Ankle-Dorsiflexion Range Of Motion After Ankle Self-Stretching Using A Strap
A variety of ankle self-stretching exercises have been recommended to improve ankle-dorsiflexion range of motion (DFROM) in individuals with limited ankle dorsiflexion. A strap can be applied to stabilize the talus and facilitate anterior glide of the distal tibia at the talocrural joint during ankle self-stretching exercises. Novel ankle self-stretching using a strap (SSS) may be a useful method of improving ankle DFROM.
To compare the effects of 2 ankle-stretching techniques (static stretching versus SSS) on ankle DFROM.
Randomized controlled clinical trial.
University research laboratory.
Thirty-two participants with limited active dorsiflexion (<20°) while sitting (14 women and 18 men) were recruited.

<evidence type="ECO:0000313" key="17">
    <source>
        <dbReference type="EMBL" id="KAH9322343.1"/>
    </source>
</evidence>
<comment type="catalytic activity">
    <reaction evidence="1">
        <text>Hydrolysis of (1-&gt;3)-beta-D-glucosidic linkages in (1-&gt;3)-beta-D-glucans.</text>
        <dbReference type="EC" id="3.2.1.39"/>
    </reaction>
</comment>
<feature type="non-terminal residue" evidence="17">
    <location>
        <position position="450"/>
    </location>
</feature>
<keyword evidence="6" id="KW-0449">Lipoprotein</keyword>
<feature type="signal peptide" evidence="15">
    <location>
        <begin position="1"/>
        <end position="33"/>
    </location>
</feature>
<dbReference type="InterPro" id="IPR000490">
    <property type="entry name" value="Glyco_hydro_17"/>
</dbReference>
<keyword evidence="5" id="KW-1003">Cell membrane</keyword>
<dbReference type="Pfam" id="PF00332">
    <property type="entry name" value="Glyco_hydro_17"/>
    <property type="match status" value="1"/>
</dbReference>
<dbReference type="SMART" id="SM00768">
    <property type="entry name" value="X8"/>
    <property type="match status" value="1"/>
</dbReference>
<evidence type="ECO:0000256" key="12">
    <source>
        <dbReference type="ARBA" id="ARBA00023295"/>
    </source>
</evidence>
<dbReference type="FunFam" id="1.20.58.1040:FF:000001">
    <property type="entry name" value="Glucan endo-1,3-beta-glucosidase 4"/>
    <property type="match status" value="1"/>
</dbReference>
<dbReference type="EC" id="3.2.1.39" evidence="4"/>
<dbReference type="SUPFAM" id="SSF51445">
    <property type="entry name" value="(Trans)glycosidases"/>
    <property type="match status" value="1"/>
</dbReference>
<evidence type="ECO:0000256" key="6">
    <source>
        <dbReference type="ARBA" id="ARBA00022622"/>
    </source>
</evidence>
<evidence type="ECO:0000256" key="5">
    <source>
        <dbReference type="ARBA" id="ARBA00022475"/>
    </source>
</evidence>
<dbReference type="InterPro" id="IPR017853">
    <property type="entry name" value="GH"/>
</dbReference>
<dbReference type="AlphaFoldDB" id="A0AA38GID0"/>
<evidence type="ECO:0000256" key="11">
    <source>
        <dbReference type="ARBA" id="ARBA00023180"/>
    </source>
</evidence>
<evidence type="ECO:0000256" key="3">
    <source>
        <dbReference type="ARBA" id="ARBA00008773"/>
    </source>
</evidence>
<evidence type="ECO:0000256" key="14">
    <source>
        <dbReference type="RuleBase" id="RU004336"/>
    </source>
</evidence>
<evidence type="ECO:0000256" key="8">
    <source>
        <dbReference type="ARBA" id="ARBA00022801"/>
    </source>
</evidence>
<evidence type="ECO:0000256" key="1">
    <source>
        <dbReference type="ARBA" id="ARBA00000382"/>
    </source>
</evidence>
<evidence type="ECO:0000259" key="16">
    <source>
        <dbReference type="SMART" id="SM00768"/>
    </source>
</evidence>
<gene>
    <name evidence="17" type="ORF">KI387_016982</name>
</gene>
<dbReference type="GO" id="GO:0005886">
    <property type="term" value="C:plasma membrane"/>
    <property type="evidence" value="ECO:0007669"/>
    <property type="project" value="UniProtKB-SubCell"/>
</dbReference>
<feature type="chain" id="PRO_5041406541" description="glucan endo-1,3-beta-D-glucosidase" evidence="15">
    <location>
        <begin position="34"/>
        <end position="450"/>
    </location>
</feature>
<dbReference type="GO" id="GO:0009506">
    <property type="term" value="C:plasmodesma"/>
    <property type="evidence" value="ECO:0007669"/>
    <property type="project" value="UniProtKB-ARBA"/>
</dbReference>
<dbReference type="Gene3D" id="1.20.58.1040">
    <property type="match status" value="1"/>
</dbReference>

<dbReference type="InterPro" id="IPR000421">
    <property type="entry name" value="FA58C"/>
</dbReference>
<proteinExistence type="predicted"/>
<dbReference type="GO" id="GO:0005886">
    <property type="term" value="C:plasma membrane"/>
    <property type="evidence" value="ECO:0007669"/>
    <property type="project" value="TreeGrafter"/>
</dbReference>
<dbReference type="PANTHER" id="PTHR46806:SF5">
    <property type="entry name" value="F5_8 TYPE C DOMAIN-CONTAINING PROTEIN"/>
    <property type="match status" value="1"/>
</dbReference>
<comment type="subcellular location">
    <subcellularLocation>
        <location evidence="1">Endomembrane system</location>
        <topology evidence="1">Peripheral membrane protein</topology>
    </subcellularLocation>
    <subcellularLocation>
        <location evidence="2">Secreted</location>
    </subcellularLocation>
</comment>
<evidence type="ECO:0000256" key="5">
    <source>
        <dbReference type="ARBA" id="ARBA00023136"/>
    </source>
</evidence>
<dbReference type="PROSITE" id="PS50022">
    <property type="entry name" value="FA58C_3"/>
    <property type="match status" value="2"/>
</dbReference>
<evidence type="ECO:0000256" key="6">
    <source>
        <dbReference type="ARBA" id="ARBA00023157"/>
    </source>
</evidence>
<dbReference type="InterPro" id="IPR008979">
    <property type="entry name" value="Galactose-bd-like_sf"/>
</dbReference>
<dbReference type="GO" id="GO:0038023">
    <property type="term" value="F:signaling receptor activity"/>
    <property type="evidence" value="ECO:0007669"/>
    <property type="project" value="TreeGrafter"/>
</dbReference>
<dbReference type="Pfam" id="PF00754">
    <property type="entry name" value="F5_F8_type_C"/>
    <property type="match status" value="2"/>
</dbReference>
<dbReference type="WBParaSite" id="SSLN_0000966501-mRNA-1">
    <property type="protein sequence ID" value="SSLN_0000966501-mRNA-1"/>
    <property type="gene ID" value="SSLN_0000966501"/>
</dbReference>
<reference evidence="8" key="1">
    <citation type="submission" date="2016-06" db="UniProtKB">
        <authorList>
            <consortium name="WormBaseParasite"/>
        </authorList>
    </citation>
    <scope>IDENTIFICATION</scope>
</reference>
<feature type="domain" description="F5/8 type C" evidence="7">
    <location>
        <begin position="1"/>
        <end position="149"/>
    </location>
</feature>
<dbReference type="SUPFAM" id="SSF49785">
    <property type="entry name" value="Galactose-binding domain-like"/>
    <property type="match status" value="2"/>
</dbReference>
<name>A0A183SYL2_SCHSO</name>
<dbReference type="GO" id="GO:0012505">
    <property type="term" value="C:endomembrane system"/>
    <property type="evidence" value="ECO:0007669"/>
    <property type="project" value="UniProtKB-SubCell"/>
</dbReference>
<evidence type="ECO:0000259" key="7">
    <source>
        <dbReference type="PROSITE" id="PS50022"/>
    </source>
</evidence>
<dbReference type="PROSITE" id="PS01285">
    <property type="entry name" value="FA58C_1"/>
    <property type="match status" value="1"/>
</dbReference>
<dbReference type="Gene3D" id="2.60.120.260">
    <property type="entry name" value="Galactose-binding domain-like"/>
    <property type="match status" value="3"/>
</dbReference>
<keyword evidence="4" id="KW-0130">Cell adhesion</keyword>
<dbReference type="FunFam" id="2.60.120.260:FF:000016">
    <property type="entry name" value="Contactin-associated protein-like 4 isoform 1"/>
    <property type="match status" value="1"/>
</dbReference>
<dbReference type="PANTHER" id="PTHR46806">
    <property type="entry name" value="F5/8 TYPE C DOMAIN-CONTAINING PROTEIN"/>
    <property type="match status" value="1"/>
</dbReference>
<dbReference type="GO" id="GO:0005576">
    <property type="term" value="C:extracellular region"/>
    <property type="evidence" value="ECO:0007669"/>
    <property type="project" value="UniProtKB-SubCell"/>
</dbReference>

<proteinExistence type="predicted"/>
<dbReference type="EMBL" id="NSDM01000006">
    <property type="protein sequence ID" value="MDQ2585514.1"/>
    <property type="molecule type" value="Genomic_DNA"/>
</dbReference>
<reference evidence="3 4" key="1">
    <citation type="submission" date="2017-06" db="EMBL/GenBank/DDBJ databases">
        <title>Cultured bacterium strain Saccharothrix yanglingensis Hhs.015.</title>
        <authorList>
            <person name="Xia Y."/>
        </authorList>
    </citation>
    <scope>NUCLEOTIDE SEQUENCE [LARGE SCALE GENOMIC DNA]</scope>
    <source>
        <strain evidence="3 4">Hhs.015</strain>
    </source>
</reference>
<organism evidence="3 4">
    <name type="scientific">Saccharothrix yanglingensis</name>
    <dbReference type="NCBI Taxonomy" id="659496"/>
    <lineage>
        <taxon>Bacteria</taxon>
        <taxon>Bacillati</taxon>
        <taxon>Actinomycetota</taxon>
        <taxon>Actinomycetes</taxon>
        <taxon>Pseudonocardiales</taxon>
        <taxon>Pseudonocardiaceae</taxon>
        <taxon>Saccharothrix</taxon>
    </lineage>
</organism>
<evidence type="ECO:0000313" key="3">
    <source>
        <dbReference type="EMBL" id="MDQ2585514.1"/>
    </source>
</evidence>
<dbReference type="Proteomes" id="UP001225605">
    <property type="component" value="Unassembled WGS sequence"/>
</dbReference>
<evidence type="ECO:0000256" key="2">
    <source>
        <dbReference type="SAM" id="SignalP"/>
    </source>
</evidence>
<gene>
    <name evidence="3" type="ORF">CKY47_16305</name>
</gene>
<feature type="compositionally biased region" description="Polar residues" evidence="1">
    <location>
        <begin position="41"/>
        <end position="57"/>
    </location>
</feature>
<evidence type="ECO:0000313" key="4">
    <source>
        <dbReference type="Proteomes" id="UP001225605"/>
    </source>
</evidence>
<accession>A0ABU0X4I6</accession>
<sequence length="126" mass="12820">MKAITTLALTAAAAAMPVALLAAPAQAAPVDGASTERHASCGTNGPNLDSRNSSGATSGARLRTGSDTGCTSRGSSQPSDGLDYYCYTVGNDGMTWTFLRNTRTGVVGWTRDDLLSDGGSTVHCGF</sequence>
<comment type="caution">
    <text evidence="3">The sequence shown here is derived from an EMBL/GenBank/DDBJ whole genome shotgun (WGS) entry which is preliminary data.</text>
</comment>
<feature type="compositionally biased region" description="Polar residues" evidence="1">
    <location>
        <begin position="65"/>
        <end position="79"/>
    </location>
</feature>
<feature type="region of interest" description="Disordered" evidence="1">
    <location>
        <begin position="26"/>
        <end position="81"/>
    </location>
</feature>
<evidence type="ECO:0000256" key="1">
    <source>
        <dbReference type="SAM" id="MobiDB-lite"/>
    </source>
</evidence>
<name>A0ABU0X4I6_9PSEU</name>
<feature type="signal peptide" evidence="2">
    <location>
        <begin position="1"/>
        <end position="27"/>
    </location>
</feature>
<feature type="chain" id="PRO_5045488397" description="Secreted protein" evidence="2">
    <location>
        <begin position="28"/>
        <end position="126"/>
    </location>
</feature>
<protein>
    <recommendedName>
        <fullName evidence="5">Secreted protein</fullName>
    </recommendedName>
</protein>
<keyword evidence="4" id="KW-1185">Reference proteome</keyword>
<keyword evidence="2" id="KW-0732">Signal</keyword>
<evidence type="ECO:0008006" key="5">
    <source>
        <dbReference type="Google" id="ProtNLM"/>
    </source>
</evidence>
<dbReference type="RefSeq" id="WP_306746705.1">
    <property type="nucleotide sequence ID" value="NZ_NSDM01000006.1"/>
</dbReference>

The participants performed 2 ankle self-stretching techniques (static stretching and SSS) for 3 weeks. Active DFROM (ADFROM), passive DFROM (PDFROM), and the lunge angle were measured. An independent t test was used to compare the improvements in these values before and after the 2 stretching interventions. The level of statistical significance was set at α = .05.
Active DFROM and PDFROM were greater in both stretching groups after the 3-week interventions. However, ADFROM, PDFROM, and the lunge angle were greater in the SSS group than in the static-stretching group (P < .05).
Ankle SSS is recommended to improve ADFROM, PDFROM, and the lunge angle in individuals with limited DFROM.